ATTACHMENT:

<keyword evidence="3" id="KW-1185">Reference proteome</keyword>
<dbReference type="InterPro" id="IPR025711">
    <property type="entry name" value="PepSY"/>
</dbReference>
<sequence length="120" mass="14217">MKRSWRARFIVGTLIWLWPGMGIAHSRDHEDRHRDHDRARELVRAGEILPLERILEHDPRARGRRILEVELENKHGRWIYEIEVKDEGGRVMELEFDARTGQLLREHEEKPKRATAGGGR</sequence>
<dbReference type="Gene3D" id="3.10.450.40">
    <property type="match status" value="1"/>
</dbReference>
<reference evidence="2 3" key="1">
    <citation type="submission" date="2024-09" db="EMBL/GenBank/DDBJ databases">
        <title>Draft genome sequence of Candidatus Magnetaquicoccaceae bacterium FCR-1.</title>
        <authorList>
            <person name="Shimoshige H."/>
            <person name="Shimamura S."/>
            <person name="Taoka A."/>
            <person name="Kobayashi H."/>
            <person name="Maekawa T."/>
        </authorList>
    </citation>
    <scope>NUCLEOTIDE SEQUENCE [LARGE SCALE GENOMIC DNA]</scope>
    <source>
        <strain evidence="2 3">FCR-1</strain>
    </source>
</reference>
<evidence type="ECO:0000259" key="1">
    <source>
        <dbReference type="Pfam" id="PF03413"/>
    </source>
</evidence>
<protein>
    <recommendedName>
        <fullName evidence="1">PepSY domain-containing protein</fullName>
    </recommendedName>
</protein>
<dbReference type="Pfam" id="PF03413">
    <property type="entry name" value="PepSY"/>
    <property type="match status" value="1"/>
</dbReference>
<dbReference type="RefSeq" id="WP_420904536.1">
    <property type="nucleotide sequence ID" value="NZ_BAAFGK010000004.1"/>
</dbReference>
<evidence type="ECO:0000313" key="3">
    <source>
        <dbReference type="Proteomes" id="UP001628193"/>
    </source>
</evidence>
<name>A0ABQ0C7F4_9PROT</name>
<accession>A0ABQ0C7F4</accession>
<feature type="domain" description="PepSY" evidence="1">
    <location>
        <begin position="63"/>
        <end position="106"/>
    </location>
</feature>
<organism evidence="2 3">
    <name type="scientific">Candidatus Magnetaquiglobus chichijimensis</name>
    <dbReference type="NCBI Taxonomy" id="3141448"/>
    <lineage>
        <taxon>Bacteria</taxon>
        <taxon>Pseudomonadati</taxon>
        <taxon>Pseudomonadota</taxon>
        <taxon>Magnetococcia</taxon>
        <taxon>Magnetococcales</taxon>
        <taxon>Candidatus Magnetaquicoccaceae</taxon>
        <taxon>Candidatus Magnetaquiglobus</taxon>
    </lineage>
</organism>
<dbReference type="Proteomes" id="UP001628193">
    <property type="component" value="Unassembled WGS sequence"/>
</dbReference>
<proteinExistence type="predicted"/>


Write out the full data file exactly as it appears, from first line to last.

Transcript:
<keyword evidence="3" id="KW-1185">Reference proteome</keyword>
<dbReference type="InterPro" id="IPR025711">
    <property type="entry name" value="PepSY"/>
</dbReference>
<sequence length="120" mass="14217">MKRSWRARFIVGTLIWLWPGMGIAHSRDHEDRHRDHDRARELVRAGEILPLERILEHDPRARGRRILEVELENKHGRWIYEIEVKDEGGRVMELEFDARTGQLLREHEEKPKRATAGGGR</sequence>
<dbReference type="Gene3D" id="3.10.450.40">
    <property type="match status" value="1"/>
</dbReference>
<reference evidence="2 3" key="1">
    <citation type="submission" date="2024-09" db="EMBL/GenBank/DDBJ databases">
        <title>Draft genome sequence of Candidatus Magnetaquicoccaceae bacterium FCR-1.</title>
        <authorList>
            <person name="Shimoshige H."/>
            <person name="Shimamura S."/>
            <person name="Taoka A."/>
            <person name="Kobayashi H."/>
            <person name="Maekawa T."/>
        </authorList>
    </citation>
    <scope>NUCLEOTIDE SEQUENCE [LARGE SCALE GENOMIC DNA]</scope>
    <source>
        <strain evidence="2 3">FCR-1</strain>
    </source>
</reference>
<evidence type="ECO:0000259" key="1">
    <source>
        <dbReference type="Pfam" id="PF03413"/>
    </source>
</evidence>
<protein>
    <recommendedName>
        <fullName evidence="1">PepSY domain-containing protein</fullName>
    </recommendedName>
</protein>
<dbReference type="Pfam" id="PF03413">
    <property type="entry name" value="PepSY"/>
    <property type="match status" value="1"/>
</dbReference>
<dbReference type="RefSeq" id="WP_420904536.1">
    <property type="nucleotide sequence ID" value="NZ_BAAFGK010000004.1"/>
</dbReference>
<evidence type="ECO:0000313" key="3">
    <source>
        <dbReference type="Proteomes" id="UP001628193"/>
    </source>
</evidence>
<name>A0ABQ0C7F4_9PROT</name>
<accession>A0ABQ0C7F4</accession>
<feature type="domain" description="PepSY" evidence="1">
    <location>
        <begin position="63"/>
        <end position="106"/>
    </location>
</feature>
<organism evidence="2 3">
    <name type="scientific">Candidatus Magnetaquiglobus chichijimensis</name>
    <dbReference type="NCBI Taxonomy" id="3141448"/>
    <lineage>
        <taxon>Bacteria</taxon>
        <taxon>Pseudomonadati</taxon>
        <taxon>Pseudomonadota</taxon>
        <taxon>Magnetococcia</taxon>
        <taxon>Magnetococcales</taxon>
        <taxon>Candidatus Magnetaquicoccaceae</taxon>
        <taxon>Candidatus Magnetaquiglobus</taxon>
    </lineage>
</organism>
<dbReference type="Proteomes" id="UP001628193">
    <property type="component" value="Unassembled WGS sequence"/>
</dbReference>
<proteinExistence type="predicted"/>